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Case Basics
Docket No. 
Wachovia Bank, National Association
Daniel G. Schmidt, III, et al.
(argued the cause for Petitioner)
(argued the cause for Petitioner)
(argued the cause for Respondents)
Facts of the Case 

Schmidt, a South Carolina citizen, sued Wachovia Bank in a South Carolina state court for fraudulently inducing him to participate in an illegal tax shelter. Wachovia is a national bank with its main office in North Carolina and branch offices in several other states, including South Carolina. Under federal diversity jurisdiction, federal courts can hear cases in which the parties are citizens of different states. Wachovia filed a petition in Federal District Court, seeking to compel arbitration of the dispute. After the petition was denied on the merits, Wachovia appealed to the Fourth Circuit Court of Appeals, which dismissed the case for lack of jurisdiction. Under 28 U.S.C. Section 1348, national banks are "deemed citizens of the States in which they are respectively located." The Circuit Court interpreted "located" to mean any state where the bank has a branch location. Noting that the statute uses both "located" and "established" to refer to the presence of a bank, the Circuit Court determined that a national bank is "established" in the state where its main office is located, and "located" in every state where it has a branch office. Therefore, under the Fourth Circuit's reasoning, Wachovia was "located" in, and a citizen of, South Carolina (as well as several other states with branch offices). Since both parties, Schmidt and Wachovia, had South Carolina citizenship, the Circuit Court dismissed the case for lack of diversity jurisdiction.


For the purposes of federal diversity jurisdiction, is a national bank "located" in every state in which it maintains a branch office?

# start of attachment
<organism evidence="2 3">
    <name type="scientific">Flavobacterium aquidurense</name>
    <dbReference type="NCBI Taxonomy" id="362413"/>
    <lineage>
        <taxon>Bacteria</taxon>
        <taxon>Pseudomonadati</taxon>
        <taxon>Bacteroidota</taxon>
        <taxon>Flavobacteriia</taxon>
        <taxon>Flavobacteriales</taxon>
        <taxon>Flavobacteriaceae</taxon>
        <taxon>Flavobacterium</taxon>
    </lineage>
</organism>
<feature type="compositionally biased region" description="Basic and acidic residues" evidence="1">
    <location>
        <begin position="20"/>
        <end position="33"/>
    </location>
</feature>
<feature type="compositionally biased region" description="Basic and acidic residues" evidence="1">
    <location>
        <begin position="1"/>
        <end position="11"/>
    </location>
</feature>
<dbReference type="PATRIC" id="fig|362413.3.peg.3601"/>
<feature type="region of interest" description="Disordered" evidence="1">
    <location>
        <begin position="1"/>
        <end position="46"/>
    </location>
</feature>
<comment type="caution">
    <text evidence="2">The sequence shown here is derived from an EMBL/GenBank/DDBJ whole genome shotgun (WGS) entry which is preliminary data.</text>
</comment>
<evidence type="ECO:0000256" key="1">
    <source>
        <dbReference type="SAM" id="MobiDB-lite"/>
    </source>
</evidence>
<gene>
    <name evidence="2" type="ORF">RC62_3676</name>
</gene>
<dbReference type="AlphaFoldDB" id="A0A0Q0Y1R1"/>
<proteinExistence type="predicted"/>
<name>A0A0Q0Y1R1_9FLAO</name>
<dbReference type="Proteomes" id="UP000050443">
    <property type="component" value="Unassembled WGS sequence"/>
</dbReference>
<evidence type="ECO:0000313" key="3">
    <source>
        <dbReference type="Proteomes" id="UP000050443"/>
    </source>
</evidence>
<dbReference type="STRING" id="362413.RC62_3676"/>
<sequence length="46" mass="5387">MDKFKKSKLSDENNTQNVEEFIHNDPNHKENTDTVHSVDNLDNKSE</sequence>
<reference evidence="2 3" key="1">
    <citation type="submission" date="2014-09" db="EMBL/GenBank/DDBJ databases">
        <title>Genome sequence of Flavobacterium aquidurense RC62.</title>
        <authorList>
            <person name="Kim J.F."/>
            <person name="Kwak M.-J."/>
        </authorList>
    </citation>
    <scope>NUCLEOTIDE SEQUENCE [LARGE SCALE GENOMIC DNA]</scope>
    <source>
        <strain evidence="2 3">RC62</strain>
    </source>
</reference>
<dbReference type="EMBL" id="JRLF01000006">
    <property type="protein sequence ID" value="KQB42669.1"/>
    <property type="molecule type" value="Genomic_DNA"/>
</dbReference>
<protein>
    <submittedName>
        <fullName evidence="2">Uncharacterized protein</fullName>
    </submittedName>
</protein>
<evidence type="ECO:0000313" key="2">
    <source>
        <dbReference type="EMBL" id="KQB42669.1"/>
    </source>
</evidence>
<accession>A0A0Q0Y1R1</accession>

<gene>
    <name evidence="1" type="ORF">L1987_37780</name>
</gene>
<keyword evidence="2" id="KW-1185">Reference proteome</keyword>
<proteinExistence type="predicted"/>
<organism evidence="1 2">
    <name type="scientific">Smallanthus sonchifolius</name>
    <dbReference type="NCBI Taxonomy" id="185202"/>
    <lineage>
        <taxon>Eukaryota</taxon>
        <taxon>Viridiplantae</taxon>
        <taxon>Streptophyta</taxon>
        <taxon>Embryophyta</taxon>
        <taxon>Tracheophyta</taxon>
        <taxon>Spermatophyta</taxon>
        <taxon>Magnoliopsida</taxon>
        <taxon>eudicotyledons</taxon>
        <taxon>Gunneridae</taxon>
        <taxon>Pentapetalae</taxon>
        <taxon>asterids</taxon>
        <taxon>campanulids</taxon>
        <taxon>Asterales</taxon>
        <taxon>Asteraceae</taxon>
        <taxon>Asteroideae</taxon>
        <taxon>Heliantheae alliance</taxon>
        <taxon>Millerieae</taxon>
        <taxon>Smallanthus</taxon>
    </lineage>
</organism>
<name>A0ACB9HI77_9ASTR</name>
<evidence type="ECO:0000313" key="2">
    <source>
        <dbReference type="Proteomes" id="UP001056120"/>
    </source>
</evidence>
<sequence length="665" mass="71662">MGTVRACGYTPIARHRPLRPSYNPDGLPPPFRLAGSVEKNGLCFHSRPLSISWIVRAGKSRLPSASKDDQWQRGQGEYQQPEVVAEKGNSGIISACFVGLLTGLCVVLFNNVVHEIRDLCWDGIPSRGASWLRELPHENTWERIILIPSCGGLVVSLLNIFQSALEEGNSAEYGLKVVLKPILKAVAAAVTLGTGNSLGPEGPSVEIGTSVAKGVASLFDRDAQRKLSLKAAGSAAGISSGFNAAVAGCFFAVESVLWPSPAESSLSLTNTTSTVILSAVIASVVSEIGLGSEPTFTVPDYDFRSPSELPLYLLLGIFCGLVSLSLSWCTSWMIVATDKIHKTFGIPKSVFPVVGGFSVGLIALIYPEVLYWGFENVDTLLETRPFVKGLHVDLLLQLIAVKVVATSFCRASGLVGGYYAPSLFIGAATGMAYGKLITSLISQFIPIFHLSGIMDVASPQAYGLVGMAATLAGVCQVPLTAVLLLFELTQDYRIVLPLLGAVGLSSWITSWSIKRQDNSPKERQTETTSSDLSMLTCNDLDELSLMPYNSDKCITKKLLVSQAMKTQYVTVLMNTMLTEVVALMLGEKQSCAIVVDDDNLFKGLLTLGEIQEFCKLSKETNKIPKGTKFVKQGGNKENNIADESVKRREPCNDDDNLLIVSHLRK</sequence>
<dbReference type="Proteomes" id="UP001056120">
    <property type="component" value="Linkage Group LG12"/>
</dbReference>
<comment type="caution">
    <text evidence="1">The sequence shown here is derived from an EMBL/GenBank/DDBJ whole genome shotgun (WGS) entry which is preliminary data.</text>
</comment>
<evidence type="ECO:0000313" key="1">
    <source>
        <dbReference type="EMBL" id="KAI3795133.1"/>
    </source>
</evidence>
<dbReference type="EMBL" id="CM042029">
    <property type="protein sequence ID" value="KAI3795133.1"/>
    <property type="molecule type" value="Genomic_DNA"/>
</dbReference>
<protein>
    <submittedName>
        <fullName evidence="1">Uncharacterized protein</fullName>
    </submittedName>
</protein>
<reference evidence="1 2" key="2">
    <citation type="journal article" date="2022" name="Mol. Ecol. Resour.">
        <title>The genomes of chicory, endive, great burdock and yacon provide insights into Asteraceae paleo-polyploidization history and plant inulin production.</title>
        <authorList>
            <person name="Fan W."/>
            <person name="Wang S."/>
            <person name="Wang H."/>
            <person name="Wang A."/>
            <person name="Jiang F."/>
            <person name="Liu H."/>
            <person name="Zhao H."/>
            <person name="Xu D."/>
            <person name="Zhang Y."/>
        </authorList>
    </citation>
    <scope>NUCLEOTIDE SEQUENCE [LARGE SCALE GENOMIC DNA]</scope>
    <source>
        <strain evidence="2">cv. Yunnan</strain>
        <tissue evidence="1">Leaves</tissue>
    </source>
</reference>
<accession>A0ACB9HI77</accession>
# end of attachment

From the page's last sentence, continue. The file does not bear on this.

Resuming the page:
Decision: 8 votes for Wachovia Bank, 0 vote(s) against
Legal provision: 28 U.S.C. 1348

No. In an 8-0 decision authored by Justice Ruth Bader Ginsburg, the Court ruled that a national bank is "located" in, and therefore a "citizen" of, only the state in which its main office is located. Looking to the history of Congress's diversity jurisdiction statutes, the Court concluded that the word "located" need not be interpreted to mean any state where a bank has a physical presence. Furthermore, the Court ruled that the Fourth Circuit had erred in drawing a distinction between the words "located" and "established": "the Congress may well have comprehended the words 'located' and 'established,' as used in [Section] 1348, as synonymous terms." Justice Thomas took no part in the decision of the case.

Cite this Page
WACHOVIA BANK v. SCHMIDT. The Oyez Project at IIT Chicago-Kent College of Law. 26 August 2015. <http://www.oyez.org/cases/2000-2009/2005/2005_04_1186>.
WACHOVIA BANK v. SCHMIDT, The Oyez Project at IIT Chicago-Kent College of Law, http://www.oyez.org/cases/2000-2009/2005/2005_04_1186 (last visited August 26, 2015).
"WACHOVIA BANK v. SCHMIDT," The Oyez Project at IIT Chicago-Kent College of Law, accessed August 26, 2015, http://www.oyez.org/cases/2000-2009/2005/2005_04_1186.